It was on a 40-acre farm in rural Alabama that Canzetta Maria Staton first learned that music could represent hope, a channel of light in life’s darkest valleys. Her family lived in Hanceville, surrounded by dirt roads; just 12 miles to the south sat Colony, a town originally settled by previously enslaved people following the Civil War. “We were dirt, dirt poor,” Staton says. “Our family was so poor, we didn’t even have shoes to wear for school, until my mother got enough money. We had some of the ugliest shoes you ever wanted to see. They cost but $1.98. They were boy shoes, not girl shoes.”
Throughout Staton’s childhood in the ’40s, Jim Crow laws reigned. Schools were still segregated — the U.S. Supreme Court wouldn’t rule that practice unconstitutional until 1954 — and it was impossible to avoid the menace baked into everyday life. Staton remembers reading a sign affixed to a nearby bridge: “Run n— run. If you can’t read, run anyway.” When Klan members stalked past their farm in search of a target, Staton’s mother dropped to her knees, and prayed, “Oh Lord, please don’t let them come to our house.” Those past aggressions no longer seem so far away. Republican lawmakers have advanced hundreds of bills across the U.S. to restrict voting access, while activists have launched coordinated campaigns to ban books about, or by, people of color and LGBTQ individuals. “I’ve lived all these years. [Black women] fought hard to even get the right to vote,” Staton says. “Now they’re trying to pull that backwards. Gradually. Day by day, incident by incident.”
As a child, Staton and her five siblings fixated on a new family possession to help them process the cruelty of the world: a radio. The children stretched out on the floor, and listened as a melange of booming voices — Mahalia Jackson, B.B. King, The Five Blind Boys of Alabama — unspooled stories of love, struggle, and spiritual reassurance in song.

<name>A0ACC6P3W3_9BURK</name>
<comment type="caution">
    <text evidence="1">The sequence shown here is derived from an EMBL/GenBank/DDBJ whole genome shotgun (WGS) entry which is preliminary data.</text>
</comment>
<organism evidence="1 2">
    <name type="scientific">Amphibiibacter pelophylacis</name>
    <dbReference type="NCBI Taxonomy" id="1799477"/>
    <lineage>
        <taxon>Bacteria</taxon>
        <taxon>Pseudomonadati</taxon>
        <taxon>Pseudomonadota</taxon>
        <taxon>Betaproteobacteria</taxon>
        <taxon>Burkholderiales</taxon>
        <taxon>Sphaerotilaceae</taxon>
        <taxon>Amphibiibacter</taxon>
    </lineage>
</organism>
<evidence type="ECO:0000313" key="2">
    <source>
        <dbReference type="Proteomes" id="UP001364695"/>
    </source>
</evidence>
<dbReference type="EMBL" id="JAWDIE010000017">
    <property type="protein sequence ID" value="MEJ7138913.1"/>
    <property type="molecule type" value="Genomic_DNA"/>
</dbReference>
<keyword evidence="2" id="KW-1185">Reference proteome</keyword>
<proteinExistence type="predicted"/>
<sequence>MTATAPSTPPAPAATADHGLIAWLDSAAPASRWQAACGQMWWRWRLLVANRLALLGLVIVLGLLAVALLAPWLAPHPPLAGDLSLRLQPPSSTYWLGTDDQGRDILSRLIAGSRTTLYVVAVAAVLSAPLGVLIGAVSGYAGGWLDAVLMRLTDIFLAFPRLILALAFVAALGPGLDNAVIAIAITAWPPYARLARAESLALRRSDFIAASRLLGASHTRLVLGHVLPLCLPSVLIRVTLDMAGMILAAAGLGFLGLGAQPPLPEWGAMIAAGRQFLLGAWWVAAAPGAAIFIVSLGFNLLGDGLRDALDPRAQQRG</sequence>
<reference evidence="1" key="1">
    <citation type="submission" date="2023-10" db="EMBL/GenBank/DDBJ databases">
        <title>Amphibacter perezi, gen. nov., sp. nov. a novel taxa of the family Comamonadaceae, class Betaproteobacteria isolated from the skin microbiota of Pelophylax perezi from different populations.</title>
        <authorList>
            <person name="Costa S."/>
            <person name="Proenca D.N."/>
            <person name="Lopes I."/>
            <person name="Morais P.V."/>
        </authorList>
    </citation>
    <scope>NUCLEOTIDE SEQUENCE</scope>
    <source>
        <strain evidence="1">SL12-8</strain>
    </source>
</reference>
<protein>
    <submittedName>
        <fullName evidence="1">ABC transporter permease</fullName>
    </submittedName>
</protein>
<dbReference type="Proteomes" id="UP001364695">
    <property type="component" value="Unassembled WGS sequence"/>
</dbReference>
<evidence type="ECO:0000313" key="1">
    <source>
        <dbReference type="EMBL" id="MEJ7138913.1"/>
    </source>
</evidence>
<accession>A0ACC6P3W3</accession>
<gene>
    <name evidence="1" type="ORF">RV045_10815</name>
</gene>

When Staton was 5, her mother answered a knock at their door. Members of a traveling church group asked if they could use the family farm for an impromptu performance. She agreed, and Staton was drawn to the sound the group conjured. “They set up their drums and tambourines. It was nothing like the boring churches I was used to. They sung fast songs, and they were dancing,” Staton explains. “I thought that was the most joyful thing I’d ever seen in my entire life.” Soon after, Staton and her 7-year-old sister, Maggie, started to sing together, and learned how to harmonize. “Do you know how I got a voice? God gave me a talent,” she says, “because of my mother’s generosity to strangers.”
Staton was drawn to the sound the group conjured. “They set up their drums and tambourines. It was nothing like the boring churches I was used to. They sung fast songs, and they were dancing…”